Wearing his signature long blue regalia, the presidential medal and just a hint of his familiar friendly smile, President Emeritus Leo I. Higdon Jr. looks strikingly lifelike in his official presidential portrait, which joined the College's presidential portrait gallery at an unveiling ceremony Wednesday. The painting of the man affectionately known throughout his presidency as “Big Hig” now hangs alongside the portraits of the College's other past presidents in the Ernst Common Room of Blaustein Humanities Center.
President Katherine Bergeron led the ceremony honoring Higdon, who served from 2006-2013. Bergeron credited Higdon with leading the largest fundraising campaign in the College’s history, elevating the College’s reputation and spearheading a renewal of campus infrastructure that resulted in the new science center, a new fitness center and new student social spaces, and set the groundwork for two projects completed during Bergeron’s tenure: the Zachs Hillel House and the renovation of Charles E. Shain Library.
“It’s difficult to find a space you didn’t touch,” Bergeron said.
Noting that the greatness of an institution is measured by its people, Bergeron praised Higdon as a leader whose legacy will be defined by his talent, his impact and his love of Connecticut College.
Board of Trustees Chair Pamela D. Zilly said Higdon transformed the institution, elevated its financial position and relentlessly drove efforts to increase faculty and student diversity. But she added that Higdon—who has a knack for remembering names and faces—might best be remembered as “an incredible people person.”
Higdon, when he was asked to say a few words, was quick to give credit for the successes of his tenure back to the staff, faculty and trustees of the College.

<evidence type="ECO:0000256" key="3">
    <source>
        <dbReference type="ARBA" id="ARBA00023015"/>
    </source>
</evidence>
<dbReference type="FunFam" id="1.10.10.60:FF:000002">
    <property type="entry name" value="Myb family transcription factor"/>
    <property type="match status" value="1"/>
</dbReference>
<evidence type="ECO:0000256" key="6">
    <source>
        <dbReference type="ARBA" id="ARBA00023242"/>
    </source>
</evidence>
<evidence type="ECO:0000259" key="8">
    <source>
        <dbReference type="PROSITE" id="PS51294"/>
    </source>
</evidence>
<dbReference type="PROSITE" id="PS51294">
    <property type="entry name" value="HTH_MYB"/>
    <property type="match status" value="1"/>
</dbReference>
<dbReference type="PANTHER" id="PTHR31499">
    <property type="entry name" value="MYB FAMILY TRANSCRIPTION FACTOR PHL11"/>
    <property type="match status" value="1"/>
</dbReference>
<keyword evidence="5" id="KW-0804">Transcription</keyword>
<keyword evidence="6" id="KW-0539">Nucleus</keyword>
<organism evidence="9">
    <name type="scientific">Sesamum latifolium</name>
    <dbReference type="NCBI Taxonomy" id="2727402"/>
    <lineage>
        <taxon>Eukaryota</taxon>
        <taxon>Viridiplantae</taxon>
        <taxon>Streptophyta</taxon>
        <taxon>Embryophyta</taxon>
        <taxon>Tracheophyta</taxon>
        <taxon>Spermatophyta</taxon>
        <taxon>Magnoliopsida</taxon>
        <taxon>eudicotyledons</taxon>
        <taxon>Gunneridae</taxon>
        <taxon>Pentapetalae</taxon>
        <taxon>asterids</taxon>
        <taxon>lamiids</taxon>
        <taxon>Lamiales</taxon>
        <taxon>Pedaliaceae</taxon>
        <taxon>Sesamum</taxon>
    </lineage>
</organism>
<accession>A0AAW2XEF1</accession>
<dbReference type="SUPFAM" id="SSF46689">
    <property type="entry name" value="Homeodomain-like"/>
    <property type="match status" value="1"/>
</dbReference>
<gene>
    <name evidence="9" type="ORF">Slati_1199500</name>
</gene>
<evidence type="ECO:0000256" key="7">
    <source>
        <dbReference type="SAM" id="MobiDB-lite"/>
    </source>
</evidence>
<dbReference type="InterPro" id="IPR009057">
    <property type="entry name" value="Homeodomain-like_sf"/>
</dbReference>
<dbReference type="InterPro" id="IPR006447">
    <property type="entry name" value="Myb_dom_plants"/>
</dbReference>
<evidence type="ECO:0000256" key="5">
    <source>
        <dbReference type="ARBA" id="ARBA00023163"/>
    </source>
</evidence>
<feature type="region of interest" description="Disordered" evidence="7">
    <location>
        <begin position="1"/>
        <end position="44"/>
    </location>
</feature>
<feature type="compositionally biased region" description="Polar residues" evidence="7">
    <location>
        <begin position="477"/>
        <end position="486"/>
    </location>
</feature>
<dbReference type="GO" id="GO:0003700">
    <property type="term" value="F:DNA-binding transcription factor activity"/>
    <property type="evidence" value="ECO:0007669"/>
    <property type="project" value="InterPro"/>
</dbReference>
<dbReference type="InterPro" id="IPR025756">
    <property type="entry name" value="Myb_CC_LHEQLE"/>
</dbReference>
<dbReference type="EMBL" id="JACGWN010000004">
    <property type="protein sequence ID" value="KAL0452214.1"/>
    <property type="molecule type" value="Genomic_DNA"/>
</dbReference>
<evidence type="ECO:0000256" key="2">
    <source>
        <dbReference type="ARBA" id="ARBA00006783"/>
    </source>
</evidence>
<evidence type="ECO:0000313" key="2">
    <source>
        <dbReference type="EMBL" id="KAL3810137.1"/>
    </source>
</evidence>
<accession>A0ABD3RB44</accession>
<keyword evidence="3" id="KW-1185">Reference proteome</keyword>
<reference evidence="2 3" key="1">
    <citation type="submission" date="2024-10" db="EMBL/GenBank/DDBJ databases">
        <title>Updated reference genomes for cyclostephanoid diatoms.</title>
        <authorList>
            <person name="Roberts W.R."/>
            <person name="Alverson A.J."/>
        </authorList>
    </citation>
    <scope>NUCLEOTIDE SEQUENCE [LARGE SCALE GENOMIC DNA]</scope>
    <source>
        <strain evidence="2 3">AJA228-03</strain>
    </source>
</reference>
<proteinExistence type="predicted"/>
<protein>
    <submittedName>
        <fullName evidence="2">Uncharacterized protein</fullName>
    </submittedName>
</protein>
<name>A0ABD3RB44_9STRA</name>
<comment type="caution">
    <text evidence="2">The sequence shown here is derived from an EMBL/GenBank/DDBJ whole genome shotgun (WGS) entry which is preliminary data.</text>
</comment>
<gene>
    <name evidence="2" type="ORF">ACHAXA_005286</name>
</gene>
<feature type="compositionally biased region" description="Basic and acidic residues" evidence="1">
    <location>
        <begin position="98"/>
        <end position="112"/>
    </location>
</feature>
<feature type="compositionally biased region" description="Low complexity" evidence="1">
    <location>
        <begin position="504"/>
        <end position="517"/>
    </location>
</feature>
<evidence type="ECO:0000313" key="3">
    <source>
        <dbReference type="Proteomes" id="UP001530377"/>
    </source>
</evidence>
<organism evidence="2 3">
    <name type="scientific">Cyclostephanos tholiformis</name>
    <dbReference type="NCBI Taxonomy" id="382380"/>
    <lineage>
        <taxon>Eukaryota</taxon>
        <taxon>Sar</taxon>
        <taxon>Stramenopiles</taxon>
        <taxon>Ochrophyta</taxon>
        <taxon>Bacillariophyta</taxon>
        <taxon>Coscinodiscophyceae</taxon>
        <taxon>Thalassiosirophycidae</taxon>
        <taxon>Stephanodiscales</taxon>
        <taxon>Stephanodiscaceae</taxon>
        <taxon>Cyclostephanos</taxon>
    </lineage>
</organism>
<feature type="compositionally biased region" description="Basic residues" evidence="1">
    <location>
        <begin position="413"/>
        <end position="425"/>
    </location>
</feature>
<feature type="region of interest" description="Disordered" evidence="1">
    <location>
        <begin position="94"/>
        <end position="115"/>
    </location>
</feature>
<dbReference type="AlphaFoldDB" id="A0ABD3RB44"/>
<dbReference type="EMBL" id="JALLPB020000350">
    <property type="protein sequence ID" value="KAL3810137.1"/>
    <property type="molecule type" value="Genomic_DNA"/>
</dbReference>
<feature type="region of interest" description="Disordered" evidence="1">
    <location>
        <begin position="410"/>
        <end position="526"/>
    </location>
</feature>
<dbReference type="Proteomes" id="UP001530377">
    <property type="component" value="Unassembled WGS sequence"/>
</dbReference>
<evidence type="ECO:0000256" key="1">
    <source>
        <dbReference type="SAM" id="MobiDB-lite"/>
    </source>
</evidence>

“People have been too kind in their remarks,” he said. “The reality is that the people of this institution are so unique. The dedication of the faculty and staff to the student experience is unlike any other.”
He choked up as he specifically thanked the members of his senior administration, many of whom were in attendance.
“I had the best group of senior administrators I’ve ever had at any institution,” said Higdon, who previously served as president of the College of Charleston, president of Babson College and dean of the Darden Graduate School of Business Administration at the University of Virginia. “They made my job easier.”
Higdon also thanked portrait artist Jacqueline Jasper for her attention to detail, and said the presidential portrait is one that he and his wife Ann, who was also in attendance Wednesday, could be proud of.
Since retiring as president of the College, Higdon has relocated with Ann to Charleston, South Carolina. Higdon teaches leadership courses at the College of Charleston and at Darden. He also serves on the boards of directors of HealthSouth Corp., Citizens Financial Group and Eaton Vance Corp.
In concluding his remarks, Higdon said that he was proud to see the continued success of the College and excited about the new Connections curriculum and the new strategic plan.
“Even in a competitive climate, we continue to see extraordinary students who want to come here,” he said.